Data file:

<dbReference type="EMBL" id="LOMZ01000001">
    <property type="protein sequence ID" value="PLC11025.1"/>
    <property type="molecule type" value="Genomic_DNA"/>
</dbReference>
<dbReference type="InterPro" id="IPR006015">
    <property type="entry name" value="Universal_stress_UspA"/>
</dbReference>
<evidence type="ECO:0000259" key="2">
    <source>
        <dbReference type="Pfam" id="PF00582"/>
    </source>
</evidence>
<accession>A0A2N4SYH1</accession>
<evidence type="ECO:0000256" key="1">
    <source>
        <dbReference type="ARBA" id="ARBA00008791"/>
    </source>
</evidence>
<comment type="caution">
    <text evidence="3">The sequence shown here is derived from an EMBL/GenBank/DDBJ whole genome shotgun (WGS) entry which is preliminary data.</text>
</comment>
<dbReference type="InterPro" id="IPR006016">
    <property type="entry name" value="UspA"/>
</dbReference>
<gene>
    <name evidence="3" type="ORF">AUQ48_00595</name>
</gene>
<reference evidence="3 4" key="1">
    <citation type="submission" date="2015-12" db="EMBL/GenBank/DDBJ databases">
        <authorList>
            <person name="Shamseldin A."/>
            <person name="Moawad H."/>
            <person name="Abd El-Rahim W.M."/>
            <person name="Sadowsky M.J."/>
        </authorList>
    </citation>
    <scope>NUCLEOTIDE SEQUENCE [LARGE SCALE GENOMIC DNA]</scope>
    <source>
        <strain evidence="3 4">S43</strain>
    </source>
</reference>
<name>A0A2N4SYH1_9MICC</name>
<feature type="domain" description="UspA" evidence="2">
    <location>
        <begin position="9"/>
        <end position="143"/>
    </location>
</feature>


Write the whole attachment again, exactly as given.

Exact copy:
<dbReference type="EMBL" id="LOMZ01000001">
    <property type="protein sequence ID" value="PLC11025.1"/>
    <property type="molecule type" value="Genomic_DNA"/>
</dbReference>
<dbReference type="InterPro" id="IPR006015">
    <property type="entry name" value="Universal_stress_UspA"/>
</dbReference>
<evidence type="ECO:0000259" key="2">
    <source>
        <dbReference type="Pfam" id="PF00582"/>
    </source>
</evidence>
<accession>A0A2N4SYH1</accession>
<evidence type="ECO:0000256" key="1">
    <source>
        <dbReference type="ARBA" id="ARBA00008791"/>
    </source>
</evidence>
<comment type="caution">
    <text evidence="3">The sequence shown here is derived from an EMBL/GenBank/DDBJ whole genome shotgun (WGS) entry which is preliminary data.</text>
</comment>
<dbReference type="InterPro" id="IPR006016">
    <property type="entry name" value="UspA"/>
</dbReference>
<gene>
    <name evidence="3" type="ORF">AUQ48_00595</name>
</gene>
<reference evidence="3 4" key="1">
    <citation type="submission" date="2015-12" db="EMBL/GenBank/DDBJ databases">
        <authorList>
            <person name="Shamseldin A."/>
            <person name="Moawad H."/>
            <person name="Abd El-Rahim W.M."/>
            <person name="Sadowsky M.J."/>
        </authorList>
    </citation>
    <scope>NUCLEOTIDE SEQUENCE [LARGE SCALE GENOMIC DNA]</scope>
    <source>
        <strain evidence="3 4">S43</strain>
    </source>
</reference>
<name>A0A2N4SYH1_9MICC</name>
<feature type="domain" description="UspA" evidence="2">
    <location>
        <begin position="9"/>
        <end position="143"/>
    </location>
</feature>